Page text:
Labrang Monastery

08:05 Paul Robinson 0 Comments

The bus station in Lanzhou is made up of an eclectic mix of everyone that is Chinese. There were Muslims who sat quietly waiting for their bus to Linxia, soldiers on their way to duty somewhere, the ubiquitous badly dressed lads and the young girls who not-so-secretly try to steal a photograph of me. The photograph thing doesn't annoy me - I do look pretty dam unusual compared to everyone else here. I just wish that Chinese people weren't so shy and would just ask for a photograph. At least then they could shoot my better side.

My first long distance bus journey in China was surprisingly comfortable. No crashes, no bad smells, no delays. I got there pretty early so that I could bag myself a window seat in anticipation of the mountain views. I needn't have bothered though, the bus was pretty empty. And then, even before I could see them, I could hear them. A blathering bunch of Raas from the UK began to board the bus. (A Raa is a really annoying, posh, University student from the home counties in southern England - they all sound like "raa raa raa, my Dad's got a ferrari"). At first I was pleased to hear a familiar accent but that soon wore off. The talked constantly at the top of their voices about the most banal drivel. It's the only time I've ever seen Chinese people tut at all the noise. The locals could at least enjoy not understanding the chatter, I had no respite.

Outside, the views were great, if a little restrained. We were still very much at the foot of the Qinghai-Tibetan Plateau, where the mountains are a little unambitious. I was hoping for a few more diving precipices and towering summits.The bus would stop in the middle of nowhere a pick-up the odd passenger. I can't help but wonder what their lives must be like, I can barely imagine.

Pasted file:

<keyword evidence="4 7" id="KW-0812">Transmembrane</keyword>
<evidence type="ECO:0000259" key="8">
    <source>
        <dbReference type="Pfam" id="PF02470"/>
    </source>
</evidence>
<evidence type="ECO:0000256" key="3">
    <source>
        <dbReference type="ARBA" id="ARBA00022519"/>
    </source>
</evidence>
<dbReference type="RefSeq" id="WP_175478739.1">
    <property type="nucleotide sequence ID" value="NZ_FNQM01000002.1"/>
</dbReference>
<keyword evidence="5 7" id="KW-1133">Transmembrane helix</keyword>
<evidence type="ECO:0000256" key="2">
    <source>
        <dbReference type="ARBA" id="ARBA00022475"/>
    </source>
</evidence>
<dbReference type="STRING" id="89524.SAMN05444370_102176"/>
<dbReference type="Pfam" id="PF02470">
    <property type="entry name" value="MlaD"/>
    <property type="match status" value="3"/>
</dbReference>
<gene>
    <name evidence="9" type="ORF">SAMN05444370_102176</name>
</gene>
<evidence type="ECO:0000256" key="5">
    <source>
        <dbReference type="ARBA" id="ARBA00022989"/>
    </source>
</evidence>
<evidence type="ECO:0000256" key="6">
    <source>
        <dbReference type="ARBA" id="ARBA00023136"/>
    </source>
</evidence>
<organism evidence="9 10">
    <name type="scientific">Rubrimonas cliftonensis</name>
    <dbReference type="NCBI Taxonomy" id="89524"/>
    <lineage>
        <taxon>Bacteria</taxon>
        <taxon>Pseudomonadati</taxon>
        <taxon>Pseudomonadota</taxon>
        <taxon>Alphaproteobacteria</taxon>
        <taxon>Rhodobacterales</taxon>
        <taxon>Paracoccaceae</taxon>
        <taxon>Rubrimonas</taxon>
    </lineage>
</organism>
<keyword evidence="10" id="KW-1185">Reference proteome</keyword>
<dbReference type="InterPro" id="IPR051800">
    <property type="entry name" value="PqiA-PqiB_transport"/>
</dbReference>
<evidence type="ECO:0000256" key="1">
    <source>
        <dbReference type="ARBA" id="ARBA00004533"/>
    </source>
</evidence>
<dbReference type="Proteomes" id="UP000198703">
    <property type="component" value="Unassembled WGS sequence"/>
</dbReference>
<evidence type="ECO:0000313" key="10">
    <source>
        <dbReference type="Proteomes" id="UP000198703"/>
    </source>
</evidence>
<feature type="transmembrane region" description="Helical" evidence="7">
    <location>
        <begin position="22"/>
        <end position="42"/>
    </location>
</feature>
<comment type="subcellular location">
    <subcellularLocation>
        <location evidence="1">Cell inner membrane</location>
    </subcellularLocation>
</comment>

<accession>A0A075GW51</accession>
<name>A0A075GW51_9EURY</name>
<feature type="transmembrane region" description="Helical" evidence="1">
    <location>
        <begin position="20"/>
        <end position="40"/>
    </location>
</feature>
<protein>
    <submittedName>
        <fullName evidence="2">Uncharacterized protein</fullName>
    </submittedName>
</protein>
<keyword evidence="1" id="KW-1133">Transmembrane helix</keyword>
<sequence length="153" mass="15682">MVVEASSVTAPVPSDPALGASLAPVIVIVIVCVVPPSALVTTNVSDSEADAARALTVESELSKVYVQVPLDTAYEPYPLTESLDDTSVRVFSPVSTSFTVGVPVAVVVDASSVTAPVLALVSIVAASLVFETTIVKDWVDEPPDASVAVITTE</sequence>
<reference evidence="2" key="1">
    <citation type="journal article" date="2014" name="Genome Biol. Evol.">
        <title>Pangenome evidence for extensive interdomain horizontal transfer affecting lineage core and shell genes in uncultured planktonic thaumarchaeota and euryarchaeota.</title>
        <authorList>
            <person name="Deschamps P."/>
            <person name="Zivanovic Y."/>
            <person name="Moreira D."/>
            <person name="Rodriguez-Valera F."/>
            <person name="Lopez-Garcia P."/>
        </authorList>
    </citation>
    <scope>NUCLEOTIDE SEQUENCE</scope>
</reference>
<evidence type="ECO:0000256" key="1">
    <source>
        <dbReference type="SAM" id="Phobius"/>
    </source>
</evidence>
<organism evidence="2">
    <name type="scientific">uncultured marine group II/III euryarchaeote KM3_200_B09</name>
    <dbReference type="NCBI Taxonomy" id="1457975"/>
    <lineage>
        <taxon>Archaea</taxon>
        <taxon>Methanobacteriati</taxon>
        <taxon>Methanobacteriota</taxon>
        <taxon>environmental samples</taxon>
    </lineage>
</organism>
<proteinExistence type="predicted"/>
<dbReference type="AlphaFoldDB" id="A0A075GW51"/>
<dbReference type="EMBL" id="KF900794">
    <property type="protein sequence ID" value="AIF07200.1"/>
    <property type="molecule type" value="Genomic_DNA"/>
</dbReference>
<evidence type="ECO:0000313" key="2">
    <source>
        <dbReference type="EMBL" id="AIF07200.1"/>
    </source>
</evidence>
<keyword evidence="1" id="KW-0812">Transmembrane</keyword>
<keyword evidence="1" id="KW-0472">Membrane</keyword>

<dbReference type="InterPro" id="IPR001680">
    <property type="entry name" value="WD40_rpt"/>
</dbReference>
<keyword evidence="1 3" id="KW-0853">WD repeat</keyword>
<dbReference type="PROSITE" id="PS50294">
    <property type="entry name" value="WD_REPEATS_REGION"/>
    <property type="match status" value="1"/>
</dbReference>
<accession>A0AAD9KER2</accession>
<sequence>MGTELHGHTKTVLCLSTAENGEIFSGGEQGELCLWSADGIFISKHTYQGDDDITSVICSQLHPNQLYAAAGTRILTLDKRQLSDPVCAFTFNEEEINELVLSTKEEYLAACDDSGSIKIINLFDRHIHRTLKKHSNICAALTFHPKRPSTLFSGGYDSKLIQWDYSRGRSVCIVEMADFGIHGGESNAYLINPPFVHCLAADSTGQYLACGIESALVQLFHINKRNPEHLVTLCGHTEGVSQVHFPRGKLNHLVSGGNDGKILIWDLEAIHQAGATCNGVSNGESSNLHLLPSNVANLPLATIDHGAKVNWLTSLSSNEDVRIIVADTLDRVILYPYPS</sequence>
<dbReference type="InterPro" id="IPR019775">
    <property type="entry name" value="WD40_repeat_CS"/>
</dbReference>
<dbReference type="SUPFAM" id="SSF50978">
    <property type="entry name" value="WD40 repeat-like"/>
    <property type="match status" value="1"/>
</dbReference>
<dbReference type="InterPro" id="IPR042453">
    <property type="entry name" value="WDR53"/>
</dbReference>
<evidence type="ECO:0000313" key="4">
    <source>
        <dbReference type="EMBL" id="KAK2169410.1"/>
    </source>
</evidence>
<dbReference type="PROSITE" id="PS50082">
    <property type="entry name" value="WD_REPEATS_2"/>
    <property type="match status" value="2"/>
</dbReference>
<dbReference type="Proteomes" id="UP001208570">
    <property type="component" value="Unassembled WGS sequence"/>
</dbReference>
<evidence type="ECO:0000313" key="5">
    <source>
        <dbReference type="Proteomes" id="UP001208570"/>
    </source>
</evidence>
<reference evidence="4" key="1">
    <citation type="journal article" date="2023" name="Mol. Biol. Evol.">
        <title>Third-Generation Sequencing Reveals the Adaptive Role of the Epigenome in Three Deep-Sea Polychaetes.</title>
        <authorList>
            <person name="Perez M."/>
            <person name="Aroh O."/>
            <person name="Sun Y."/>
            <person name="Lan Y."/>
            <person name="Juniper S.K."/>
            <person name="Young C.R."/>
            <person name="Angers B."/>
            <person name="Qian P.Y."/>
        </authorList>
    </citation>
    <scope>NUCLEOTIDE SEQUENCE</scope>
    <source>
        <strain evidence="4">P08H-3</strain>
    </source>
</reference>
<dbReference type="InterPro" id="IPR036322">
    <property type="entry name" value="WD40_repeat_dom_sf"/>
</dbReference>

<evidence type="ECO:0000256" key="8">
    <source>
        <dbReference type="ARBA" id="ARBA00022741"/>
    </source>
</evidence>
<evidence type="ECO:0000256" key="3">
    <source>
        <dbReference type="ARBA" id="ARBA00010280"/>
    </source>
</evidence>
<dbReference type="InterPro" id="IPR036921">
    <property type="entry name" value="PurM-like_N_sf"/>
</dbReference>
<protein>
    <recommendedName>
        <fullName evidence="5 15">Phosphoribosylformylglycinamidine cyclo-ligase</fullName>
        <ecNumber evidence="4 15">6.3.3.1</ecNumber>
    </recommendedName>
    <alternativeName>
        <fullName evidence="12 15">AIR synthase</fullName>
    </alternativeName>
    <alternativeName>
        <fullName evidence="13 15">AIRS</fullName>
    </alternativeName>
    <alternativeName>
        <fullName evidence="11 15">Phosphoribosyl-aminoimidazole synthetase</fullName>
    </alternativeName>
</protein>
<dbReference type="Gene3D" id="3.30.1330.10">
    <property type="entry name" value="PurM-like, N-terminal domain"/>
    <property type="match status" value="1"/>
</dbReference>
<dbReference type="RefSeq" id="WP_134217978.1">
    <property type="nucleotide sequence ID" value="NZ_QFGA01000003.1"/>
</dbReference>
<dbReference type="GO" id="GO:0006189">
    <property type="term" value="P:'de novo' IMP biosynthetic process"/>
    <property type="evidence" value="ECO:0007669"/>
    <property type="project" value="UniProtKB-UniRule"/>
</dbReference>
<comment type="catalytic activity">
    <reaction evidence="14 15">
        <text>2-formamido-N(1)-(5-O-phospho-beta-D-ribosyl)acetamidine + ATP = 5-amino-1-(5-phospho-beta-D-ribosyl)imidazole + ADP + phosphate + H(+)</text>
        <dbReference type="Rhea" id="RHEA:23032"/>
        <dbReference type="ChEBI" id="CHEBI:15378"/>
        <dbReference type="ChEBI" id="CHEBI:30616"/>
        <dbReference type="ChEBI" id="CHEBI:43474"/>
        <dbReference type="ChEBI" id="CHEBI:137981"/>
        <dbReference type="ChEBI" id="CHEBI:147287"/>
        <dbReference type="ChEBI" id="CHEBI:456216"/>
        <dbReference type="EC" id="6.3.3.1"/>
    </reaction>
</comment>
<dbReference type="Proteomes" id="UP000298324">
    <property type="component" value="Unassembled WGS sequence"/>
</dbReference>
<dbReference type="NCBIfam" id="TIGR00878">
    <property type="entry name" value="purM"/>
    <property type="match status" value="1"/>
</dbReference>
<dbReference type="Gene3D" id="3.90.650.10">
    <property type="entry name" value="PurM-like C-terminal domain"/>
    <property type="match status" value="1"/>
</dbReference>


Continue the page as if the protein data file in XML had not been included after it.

It was interesting to see the character of the towns change as we drove on. On the whole, contemporary Chinese architecture doesn't get beyond concrete tower blocks, but you can always make out temples on the skyline. Around Lanzhou, the temples were unmistakably Muslim - creeping minarets with a Chinese vernacular. As we moved towards the Greater Tibetan region, stout stumpas appeared by the roadside. The locals no longer wore full on head-scarfs, instead they wore red robes. China is made up a really diverse mix of people and as an Architecture geek, I wish a bit more of this diversity was reflected in the Architecture.

I eventually arrived at my destination, checked into my hotel and headed for lunch. My first view of the sprawling Labrang Monastery was from a Tibetan restaurant. I sat there eating fatty momos, drinking yak-butter tea and staring out onto the Monastery. I think I was looking pretty smug.

The Labrang Monastery is a huge complex of temples, schools and dormitories. It is the home and workplace of over 1,000 Buddhist monks and the spirituality is palpable. The Monastery grounds are skirted by a walkway, over which there are hundreds of prayer wheels. Each day, the faithful will make a circuit of the Monastery (walking the Kora), turn the prayer wheels and chant a mantra. Some would go as far as  prostrating themselves in-front of each and every prayer wheel. They were decked out in knees pads and held wooden slats to protect their hands. Their devotion was a full time occupation. I even saw old ladies with walking sticks climbing to the floor. The surrounding scenery is impressive. Golden stumpas climb above a warren of winding pathways, all of which are set against a backdrop verdant mountains.